Image: Screengrab via Showtime

Did you watch all four hours of Twin Peaks: The Return that became available yesterday? Is your brain still rattling around in your skull like mine is? It was violent, it was completely bizarre, and there was a lot of coffee drinking. And most importantly, it was totally worth the 26-year wait.

Anyone tuning in expecting the show to pick up exactly where it left off in 1991 was probably disappointed, or at least confused. But obviously David Lynch—one of the most creative, singular minds ever to venture into showbiz—wasn’t going to take that route. This is a completely new Twin Peaks, a show both aware of its cultural impact and its importance to fans, but also something that has completely evolved to embrace all the things that have changed in its world since it last aired.

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That includes, most importantly, Agent Dale Cooper. Kyle MacLachlan’s character was always a force for pure good on the original series, but his experiences within the Black Lodge at its conclusion were obviously going to be a major part of Twin Peaks: The Return. Here, we learn that Cooper went missing soon after he returned from that strange place, though we soon see there are multiple Dales roaming about. First, there is the black-suited FBI man we all remember, who is still trapped in the Lodge with its backward-speaking inhabitants (including Laura Palmer herself, and a strange talking tree-creature that represents the One-Armed Man’s severed arm). Eventually, he emerges, and while he proves amazingly good at slot machines, he’s not himself just yet. Then, there is the dark Dale Cooper, who seems to have wandered out of a realm of Lynchian sleazeballs that contains not just Twin Peaks, but also strong vapors of Wild at Heart and Lost Highway. Is he really a bad guy, or is he actually a deep undercover FBI agent? We don’t find out in the first four episodes, but the former seems definitely possible. My favorite, though, was “Dougie,” the third Cooper lookalike who lives a sad-sack life outside of Vegas with his cranky wife, played by Naomi Watts—whose casting here is a very strong hat-tip to Mulholland Drive, another Lynch film whose influence is felt very strongly in this new Twin Peaks.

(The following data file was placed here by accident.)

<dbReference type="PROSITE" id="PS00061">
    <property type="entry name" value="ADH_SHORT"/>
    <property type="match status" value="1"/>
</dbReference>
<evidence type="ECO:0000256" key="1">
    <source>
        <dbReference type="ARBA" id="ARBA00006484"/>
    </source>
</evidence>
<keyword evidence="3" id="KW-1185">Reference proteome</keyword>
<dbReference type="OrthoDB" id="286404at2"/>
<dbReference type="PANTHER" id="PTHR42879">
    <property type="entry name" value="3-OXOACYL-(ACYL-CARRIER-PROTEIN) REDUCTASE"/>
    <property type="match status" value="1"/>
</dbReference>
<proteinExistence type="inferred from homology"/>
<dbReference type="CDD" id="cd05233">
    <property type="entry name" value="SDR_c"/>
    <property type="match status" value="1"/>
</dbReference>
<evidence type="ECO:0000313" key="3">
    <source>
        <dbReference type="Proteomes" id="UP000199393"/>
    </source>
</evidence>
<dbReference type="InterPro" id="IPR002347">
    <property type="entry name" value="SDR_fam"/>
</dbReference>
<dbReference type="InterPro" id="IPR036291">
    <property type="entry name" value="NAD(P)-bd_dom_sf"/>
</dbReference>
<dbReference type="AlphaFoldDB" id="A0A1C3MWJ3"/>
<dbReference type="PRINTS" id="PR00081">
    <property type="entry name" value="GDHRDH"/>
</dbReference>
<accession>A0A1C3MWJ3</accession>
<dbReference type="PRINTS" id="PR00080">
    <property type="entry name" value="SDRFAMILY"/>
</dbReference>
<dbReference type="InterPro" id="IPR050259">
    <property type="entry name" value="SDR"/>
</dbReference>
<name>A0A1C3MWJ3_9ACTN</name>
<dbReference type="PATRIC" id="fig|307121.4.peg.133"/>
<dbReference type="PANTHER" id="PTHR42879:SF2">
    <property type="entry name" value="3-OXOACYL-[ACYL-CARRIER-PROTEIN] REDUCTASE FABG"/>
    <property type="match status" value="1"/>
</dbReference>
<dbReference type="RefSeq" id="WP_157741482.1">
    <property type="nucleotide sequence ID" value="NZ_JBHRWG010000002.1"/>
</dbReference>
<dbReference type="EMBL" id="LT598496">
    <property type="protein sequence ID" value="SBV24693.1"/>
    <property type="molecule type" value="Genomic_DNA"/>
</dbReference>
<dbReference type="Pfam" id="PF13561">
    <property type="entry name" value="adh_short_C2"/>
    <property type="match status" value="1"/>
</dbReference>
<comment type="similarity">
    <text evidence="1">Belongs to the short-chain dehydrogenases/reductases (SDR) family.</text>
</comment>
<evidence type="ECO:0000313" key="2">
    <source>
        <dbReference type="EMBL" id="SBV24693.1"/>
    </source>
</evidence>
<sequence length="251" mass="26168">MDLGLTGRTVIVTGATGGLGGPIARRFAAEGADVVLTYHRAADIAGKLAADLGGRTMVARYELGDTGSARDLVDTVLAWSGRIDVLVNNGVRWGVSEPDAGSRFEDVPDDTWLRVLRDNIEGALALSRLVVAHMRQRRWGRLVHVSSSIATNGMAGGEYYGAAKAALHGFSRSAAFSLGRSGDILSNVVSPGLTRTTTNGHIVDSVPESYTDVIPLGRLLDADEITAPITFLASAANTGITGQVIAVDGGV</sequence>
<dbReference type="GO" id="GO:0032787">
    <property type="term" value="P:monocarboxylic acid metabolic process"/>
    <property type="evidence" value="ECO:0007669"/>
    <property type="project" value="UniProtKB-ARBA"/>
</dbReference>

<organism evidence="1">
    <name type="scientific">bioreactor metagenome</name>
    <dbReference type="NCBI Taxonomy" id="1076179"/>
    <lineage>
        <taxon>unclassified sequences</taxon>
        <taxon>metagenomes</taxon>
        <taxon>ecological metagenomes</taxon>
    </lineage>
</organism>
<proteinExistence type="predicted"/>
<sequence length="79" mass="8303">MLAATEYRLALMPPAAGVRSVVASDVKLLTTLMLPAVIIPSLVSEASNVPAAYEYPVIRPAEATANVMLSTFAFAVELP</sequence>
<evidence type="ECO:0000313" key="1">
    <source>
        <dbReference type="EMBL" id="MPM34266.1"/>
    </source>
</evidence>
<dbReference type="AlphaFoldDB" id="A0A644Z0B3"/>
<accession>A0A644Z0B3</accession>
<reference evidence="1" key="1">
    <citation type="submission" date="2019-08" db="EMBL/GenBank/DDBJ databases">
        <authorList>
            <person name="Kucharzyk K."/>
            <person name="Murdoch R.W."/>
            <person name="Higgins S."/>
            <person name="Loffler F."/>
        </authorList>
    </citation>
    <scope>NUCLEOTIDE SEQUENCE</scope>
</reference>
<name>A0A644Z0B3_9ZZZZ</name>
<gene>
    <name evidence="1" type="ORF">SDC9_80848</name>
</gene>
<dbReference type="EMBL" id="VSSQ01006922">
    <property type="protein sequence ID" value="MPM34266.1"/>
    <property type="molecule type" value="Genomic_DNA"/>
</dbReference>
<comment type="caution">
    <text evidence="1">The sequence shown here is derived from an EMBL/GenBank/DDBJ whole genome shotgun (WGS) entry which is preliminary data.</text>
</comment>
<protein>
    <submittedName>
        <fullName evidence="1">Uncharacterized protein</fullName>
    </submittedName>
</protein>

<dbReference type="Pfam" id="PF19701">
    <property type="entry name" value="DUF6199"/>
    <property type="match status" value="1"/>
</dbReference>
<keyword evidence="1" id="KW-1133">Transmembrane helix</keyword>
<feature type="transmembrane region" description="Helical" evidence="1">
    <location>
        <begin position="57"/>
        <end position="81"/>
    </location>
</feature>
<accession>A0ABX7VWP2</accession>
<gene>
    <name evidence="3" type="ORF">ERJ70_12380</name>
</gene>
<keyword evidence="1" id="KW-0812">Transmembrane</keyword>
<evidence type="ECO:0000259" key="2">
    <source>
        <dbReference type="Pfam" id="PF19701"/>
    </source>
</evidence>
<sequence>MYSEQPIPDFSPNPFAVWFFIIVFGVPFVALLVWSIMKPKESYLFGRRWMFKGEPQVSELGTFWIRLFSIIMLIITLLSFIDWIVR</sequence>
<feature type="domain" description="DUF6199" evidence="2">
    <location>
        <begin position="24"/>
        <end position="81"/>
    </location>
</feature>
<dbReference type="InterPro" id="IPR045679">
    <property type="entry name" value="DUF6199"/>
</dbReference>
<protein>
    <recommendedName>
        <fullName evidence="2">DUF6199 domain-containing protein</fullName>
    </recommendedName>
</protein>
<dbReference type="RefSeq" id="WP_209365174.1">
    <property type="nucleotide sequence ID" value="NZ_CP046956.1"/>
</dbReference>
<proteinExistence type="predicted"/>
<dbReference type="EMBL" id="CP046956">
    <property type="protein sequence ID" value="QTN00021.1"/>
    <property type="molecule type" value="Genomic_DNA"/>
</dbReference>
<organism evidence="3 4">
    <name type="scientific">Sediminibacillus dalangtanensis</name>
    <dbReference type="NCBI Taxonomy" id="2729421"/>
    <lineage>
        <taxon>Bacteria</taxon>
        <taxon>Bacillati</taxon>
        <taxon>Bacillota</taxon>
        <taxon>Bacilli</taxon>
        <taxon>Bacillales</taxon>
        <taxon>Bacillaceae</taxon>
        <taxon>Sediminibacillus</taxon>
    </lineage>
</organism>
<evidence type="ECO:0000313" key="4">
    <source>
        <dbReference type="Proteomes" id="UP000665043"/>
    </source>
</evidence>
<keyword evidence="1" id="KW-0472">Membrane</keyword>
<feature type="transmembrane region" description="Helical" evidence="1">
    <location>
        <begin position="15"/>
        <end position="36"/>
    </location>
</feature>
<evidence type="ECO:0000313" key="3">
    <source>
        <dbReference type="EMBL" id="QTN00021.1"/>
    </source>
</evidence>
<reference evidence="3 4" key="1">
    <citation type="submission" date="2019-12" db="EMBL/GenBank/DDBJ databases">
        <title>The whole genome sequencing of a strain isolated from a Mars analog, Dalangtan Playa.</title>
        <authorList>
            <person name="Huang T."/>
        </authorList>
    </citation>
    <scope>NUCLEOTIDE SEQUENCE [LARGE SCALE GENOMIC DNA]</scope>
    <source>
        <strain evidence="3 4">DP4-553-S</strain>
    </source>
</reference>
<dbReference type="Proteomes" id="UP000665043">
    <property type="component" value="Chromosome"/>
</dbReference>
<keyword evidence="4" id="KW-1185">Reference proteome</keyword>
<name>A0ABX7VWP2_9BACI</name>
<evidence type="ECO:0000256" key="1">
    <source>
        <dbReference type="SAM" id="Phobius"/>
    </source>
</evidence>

The other big takeaway is that we are no longer confined to the Pacific Northwest. Dougie’s in Vegas, Danzig Dale’s roaming the Southwest, and in New York City, a mysterious billionaire keeps a very strange box that seems to contain a portal of sorts to the Black Lodge. There’s also a significant storyline set in small-town South Dakota, where a gruesome murder has the local law enforcement in a frenzy.

And, of course, amid all the strange new characters (and strange new versions of familiar ones) and places, Twin Peaks does actually give us a glimpse of what life is like in the town for which it’s named, 25 years on. Presumably the show will bring most of the action back there as the episodes progress, but in the first four installments, we see the new sheriff, played by Robert Forster, who’s explained to be Harry S. Truman’s brother. We see the Log Lady (an obviously very ill Catherine Coulson, who died soon after filming her scenes), still imparting cryptic messages. There’s also Shelley (who mentions a daughter) hanging at a slightly hipper version of the Roadhouse, a silver-haired Bobby (once so anti-authoritarian, he’s now a local cop), Lucy and Andy (no wiser than when we left them), and the Horne brothers—Jerry’s no longer in the hotel biz, having made an appropriate career change into the edibles market, but Ben is still holding down the Great Northern. We also see Lynch’s own character, Gordon Cole, still searching for his friend and FBI cohort Coop after all these years.

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All told, it was a lot to take in, and I will be re-watching all of these episodes before more appear online—probably more than once. If we’ve learned anything from Lynch, it’s that asking too many questions will only frustrate you, and that if you expect some fast-paced answers, you should probably be watching a different TV show. But if the whispered mention of “Blue Rose” gives you chills, and a skipping record player takes you back to the night BOB revealed himself and killed Laura’s lookalike cousin... this Twin Peaks is poised to be a puzzle box full of existential dread, WTF moments, and mysteries that we don’t really want fully solved. There’s nothing like it, and its very existence offers a reminder that there’s nobody like David Lynch.

Goddamn, it’s good to have Twin Peaks back.